The Phoenix Suns should work out a trade for Lauri Markkanen

Lauri Markkanen (Photo by Dylan Buell/Getty Images)
Lauri Markkanen (Photo by Dylan Buell/Getty Images) /

The Phoenix Suns need to upgrade at power forward and the name that keeps popping up as a target is Lauri Markkanen. James Jones should make it happen.

Since the departure of Amar’e Stoudemire in the summer of 2010, the Phoenix Suns have been searching for a high-quality power forward, and with some talk of Lauri Markkanen being a good fit, you wonder if the Suns try to land him this summer.

Lauri Markkanen was drafted with the 7th pick by the Minnesota Timberwolves in the 2017 NBA Draft before immediately being sent to the Chicago Bulls in a trade that involved Zach LaVine. Markkanen’s time in Chicago has been up and down, but you can still see the amazing potential he has, even if it means he’s not on the road to superstardom.

Let’s start with the positives. First off, Lauri is 7 feet tall and plays power forward, which would provide amazing length next to Deandre Ayton.

One aspect of his game that goes under the radar is his rebounding. For his career, Markkanen averages 6.3 rebounds and even averaged nine rebounds in his sophomore season. This season, the Suns ranked 22nd in rebounds with 43.1 per game, and adding a solid big who can grab boards would definitely help in that category.

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The best aspect of Markkanen’s game is his shooting from deep. He is a career 35% shooter from 3 and attempted 6.3 3-point shots per game this season, which would place him first in that category for the Suns. While Markkanen is not a great inside presence like Barkley and Stoudemire were for Phoenix, he is a solid big man and would definitely bring something to the desert that the Suns desperately lack.

Now onto the negatives. The obvious knock on him is the injuries. Lauri has played in a total of 170 games throughout his three seasons out of the 229 games that he could’ve been a part of.

His defense has also been called into question. Despite being a 7-footer and being taller than the average competition at his position, Markkanen has never averaged a full block in a season. Much like Deandre Ayton on the Phoenix Suns, Lauri’s own fan base has had a lot to say about his defense, whether it’s his intensity on D, his ability to block shots, or just staying attached to his matchup, improvement is definitely needed in that department, and maybe a change of scenery would help him out.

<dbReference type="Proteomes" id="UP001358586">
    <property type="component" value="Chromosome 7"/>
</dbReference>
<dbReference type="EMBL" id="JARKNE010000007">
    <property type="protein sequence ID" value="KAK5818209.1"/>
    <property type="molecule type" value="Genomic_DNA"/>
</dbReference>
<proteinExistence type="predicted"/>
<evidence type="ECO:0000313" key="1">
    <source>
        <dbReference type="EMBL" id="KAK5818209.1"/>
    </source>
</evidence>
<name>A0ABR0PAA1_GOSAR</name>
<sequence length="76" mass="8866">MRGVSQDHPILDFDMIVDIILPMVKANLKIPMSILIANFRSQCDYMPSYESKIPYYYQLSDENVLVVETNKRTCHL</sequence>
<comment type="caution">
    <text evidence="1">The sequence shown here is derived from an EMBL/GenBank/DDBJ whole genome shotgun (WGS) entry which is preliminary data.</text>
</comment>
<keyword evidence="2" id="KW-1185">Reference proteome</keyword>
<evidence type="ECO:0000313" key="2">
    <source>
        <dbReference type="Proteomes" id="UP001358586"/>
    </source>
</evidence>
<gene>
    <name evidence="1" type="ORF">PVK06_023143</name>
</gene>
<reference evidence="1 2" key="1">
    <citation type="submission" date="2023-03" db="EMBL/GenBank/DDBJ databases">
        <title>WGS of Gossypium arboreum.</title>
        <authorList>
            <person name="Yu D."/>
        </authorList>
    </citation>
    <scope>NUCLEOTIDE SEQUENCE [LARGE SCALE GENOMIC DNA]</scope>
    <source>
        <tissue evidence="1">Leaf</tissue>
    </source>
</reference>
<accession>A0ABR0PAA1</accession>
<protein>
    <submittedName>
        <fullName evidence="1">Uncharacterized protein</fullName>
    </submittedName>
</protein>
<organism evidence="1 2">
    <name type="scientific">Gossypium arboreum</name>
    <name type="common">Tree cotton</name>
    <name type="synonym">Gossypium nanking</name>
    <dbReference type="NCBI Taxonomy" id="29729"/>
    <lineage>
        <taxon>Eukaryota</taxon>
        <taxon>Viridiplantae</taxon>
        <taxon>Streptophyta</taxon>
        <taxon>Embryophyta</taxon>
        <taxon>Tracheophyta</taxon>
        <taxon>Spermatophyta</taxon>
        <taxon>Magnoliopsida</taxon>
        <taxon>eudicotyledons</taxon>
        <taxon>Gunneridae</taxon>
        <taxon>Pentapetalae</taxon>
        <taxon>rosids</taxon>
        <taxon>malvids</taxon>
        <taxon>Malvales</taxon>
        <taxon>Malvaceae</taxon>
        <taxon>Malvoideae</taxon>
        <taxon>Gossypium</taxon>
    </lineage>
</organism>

It is pretty clear that Lauri Markkanen would be a huge upgrade at power forward for Phoenix and he would fit well with the Suns’ core four (Deandre Ayton, Devin Booker, Mikal Bridges, Kelly Oubre Jr), but do the Suns even go for him? Suns fans have praised the starting lineup of the Suns core four plus Ricky Rubio and so has Phoenix Suns general manager, James Jones, so you wonder if the Suns want to shake that up by going and getting a new starting power forward.

In order to obtain him, they might have to part ways with Mikal Bridges, one of their core four.

Zach Buckley of the Bleacher Report recently suggested the following swap:

Giving up Bridges, a first-round pick, and Ty Jerome, who the Suns just selected in the first round last year would be a lot for Markkanen. The Suns might be able to get him for less, although a first-round draft pick would have to be involved.

Just like the Suns, the Bulls have had their struggles with the NBA Draft. They traded All-Star Jimmy Butler away for Zach LaVine and the pick that became Lauri Markkanen, drafted Kris Dunn in hopes to be their point guard of the future, and then selected point guard, Coby White, the next year to try again.

Phoenix could give the Bulls an extra shot at landing a nice piece for their young team while not giving up a huge asset in a particularly starless draft, all the while receiving a quality player in return to hopefully fulfill their goals of making the postseason.

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Editor’s note: In a previous version of this article, the word “should” was inadvertently omitted from one of the headlines, making it read somewhat deceptively. This was an unintentional mistake and was not meant to cause confusion. Our apologies.